Westerly by land of Lee Realty Trust 414.58 feet 

Southerly by said land 610.^ feet 

Westerly by land of Bedell 1930.- feet 

Northerly by land of Sughrue 200.00 feet 

Westerly by said land 200.00 feet 

Northerly by land of Trexler 83.91 feet 

Easterly by land of Diamond Crystal Salt Co. 674.94 feet 

Northerly by said land 456. 'i' feet 

Easterly by land of B.&M. R.R. Corporation 944.99 feet 

621.01 feet, 280.00 feet & 635.90 feet 
being part of parcel 11 on Assessors' Map 29. (Article by Petition) 

ARTICLE 2. To see if the Town will vote to authorize the Selectmen to sell and convey to David S. Salera, 
20 Shawsheen Avenue, Wilmington a certain parcel of Town owned land shown as parcel 28 on Assessors' Map 
84 containing about 53,600 square feet, subject to such terms and conditions as the Selectmen may determine 
and further to set the minimum amount to be paid for such conveyance; or do anything in relation thereto. 
(Article by Petition) 

Hereof fail not and make due return of the Warrant, or a certified copy thereof with your doings thereon to 
the Town Clerk as soon as may be and before said meeting. Given under our hands and seal of said Town this 
27th day of April, A.D., One Thousand Nine Hundred and Eighty-One. 

Board of Selectmen 
s/Robert J.Cain 
s/Rocco V. DePasquale 
8 /A. John Imbimbo 
s/Aldo A. Caira 
s/Daniel H. Ballou, Jr. 



90 



Special Town Meeting (continued) 



On May 18, 1981 at 7:40 p.m. at the Barrows Auditorium, in the High School the Moderator declared that a 
quorum being present, the Special Town Meeting was called to order. The Moderator started reading the W 
and was interrupted by Robert J. Cain with a motion to dispense with the reading of the Warrant and t^jk^ 
article by number. Motion was seconded and so voted. 

ARTICLE 1. To see if the Town will vote to amend the Zoning By-Law and Zoning Map of the Town of Wilmin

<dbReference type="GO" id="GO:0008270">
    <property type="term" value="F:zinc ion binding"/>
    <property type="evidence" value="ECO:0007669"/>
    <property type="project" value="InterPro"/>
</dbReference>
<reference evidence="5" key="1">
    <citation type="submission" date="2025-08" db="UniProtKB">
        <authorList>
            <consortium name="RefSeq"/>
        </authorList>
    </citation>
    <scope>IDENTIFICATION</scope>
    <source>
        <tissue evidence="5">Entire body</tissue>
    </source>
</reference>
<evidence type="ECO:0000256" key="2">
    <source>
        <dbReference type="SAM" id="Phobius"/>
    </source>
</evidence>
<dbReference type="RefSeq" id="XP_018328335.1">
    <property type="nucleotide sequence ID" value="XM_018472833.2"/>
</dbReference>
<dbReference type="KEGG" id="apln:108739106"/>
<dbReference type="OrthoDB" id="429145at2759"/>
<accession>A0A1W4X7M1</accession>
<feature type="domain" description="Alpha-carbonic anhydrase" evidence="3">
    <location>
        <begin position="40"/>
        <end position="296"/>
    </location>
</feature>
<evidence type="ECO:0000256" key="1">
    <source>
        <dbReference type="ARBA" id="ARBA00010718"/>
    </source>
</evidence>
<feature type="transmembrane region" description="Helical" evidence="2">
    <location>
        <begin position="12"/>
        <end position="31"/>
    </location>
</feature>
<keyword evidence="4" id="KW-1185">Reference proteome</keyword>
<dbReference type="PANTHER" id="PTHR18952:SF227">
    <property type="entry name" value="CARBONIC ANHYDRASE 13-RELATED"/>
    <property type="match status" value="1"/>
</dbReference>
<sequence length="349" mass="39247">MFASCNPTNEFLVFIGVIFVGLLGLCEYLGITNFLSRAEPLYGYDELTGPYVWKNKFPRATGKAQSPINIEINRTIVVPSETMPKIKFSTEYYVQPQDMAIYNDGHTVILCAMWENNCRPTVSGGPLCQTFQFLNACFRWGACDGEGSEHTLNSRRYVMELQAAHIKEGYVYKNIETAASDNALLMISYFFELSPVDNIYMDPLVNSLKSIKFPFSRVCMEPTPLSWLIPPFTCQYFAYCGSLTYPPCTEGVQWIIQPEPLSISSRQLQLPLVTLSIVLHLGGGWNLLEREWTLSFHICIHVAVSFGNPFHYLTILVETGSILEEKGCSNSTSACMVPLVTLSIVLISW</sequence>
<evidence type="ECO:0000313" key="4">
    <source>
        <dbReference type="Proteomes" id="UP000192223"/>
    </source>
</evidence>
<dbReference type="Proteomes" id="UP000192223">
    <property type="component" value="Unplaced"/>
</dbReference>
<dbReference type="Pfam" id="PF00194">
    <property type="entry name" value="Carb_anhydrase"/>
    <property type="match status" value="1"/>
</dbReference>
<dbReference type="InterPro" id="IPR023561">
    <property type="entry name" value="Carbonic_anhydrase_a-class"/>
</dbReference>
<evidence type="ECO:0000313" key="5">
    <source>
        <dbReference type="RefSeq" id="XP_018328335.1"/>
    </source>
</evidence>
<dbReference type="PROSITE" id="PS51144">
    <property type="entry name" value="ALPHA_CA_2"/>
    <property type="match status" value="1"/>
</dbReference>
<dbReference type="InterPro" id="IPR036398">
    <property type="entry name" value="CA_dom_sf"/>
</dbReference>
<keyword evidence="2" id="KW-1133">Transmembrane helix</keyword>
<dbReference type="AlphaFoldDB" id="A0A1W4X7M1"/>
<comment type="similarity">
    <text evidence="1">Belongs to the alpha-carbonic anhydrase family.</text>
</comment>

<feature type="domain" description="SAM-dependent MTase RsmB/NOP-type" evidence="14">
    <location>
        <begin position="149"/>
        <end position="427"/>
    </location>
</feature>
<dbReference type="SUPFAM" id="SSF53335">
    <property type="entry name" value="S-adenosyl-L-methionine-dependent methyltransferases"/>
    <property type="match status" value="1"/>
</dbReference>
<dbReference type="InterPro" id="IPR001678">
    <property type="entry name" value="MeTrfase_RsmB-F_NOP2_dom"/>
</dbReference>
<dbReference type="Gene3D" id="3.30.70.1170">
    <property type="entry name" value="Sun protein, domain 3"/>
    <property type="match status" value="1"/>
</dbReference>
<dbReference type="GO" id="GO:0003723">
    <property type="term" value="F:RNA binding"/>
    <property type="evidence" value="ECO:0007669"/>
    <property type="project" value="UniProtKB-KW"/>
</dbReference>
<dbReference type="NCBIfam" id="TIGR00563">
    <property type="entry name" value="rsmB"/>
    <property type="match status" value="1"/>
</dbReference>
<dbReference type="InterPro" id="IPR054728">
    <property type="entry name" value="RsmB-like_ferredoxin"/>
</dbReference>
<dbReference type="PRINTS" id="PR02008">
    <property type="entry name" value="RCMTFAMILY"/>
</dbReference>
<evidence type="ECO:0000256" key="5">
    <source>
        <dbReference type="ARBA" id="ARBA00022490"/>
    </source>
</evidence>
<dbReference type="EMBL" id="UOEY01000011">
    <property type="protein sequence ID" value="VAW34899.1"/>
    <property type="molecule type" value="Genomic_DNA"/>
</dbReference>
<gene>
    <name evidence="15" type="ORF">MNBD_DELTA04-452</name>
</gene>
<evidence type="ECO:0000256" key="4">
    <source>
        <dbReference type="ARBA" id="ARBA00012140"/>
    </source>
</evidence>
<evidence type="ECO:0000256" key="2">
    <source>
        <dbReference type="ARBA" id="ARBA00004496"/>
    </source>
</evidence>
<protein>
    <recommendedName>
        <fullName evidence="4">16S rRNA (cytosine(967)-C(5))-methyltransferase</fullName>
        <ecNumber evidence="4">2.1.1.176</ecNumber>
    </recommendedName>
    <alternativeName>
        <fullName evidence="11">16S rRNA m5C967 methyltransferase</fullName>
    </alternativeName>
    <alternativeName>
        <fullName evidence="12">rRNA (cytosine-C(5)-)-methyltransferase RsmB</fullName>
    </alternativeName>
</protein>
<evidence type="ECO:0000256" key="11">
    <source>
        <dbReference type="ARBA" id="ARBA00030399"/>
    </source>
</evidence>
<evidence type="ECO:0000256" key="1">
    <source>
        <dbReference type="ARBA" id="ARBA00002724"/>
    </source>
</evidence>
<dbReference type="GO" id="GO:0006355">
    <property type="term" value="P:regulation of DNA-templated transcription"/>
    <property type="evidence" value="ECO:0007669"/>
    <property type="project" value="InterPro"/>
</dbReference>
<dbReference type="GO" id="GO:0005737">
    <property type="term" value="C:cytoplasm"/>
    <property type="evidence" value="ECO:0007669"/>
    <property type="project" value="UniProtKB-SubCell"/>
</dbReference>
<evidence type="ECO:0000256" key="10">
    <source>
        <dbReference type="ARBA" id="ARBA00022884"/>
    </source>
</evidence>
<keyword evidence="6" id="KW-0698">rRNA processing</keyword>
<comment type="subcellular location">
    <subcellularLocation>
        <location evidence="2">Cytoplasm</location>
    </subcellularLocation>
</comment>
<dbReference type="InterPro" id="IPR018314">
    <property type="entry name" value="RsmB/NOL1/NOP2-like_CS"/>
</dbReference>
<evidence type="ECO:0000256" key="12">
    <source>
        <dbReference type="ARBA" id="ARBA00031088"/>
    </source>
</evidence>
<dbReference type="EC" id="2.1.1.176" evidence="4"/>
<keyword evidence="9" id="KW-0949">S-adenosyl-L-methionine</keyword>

by voting to rezone from Single Residence A District to. Industrial Di.-trict. the following described pai 
of land to wit. oi. 



Bound and described as follows; 



» 



Southerly by Butters Row 


202 


38 


feet 


Westerly by land of Bedell 


180 


00 


feet 


Southerly by said land 


158 


95 


feet 


Westerly by land of Lee Realty Trust 


414 


58 


feet 


Southerly by said land 


610 


+ 


feet 


Westerly by land of Bedell 


1930 


+ 


feet 


Northerly by land of Sughrue 


200 


00 


feet 


Westerly by said land 


200 


00 


feet 


Northerly by land of Trexler 


83 


91 


feet 


Easterly by land of Diamond Crystal Salt Co. 


674 


94 


feet 


Northerly by said land 


456 


+ 


feet 


Easterly by land of B. & M. R.R. Corporation 


944 


99 


feet 


621.01 feet, 280 feet & 


635 


90 


feet 



being part of parcel 11 on Assessors' Map 29. (Article by Petition) 



Motion by John Cushing to read the same as above printed Article 1, and was so seconded. 

Amendment #1. by Janet F. Diorio, "I move that said land to be rezoned Industrial on the conditions that 
Sweetheart Plastic purchase this land within one year as well as purchase access rights for a grade cro* 
onto Route 38. If Sweetheart Plastics cannot purchase access rights and a grade crossing or if they de: 
not to purchase this land, that said land be rezoned back to residential immediately. This motion was .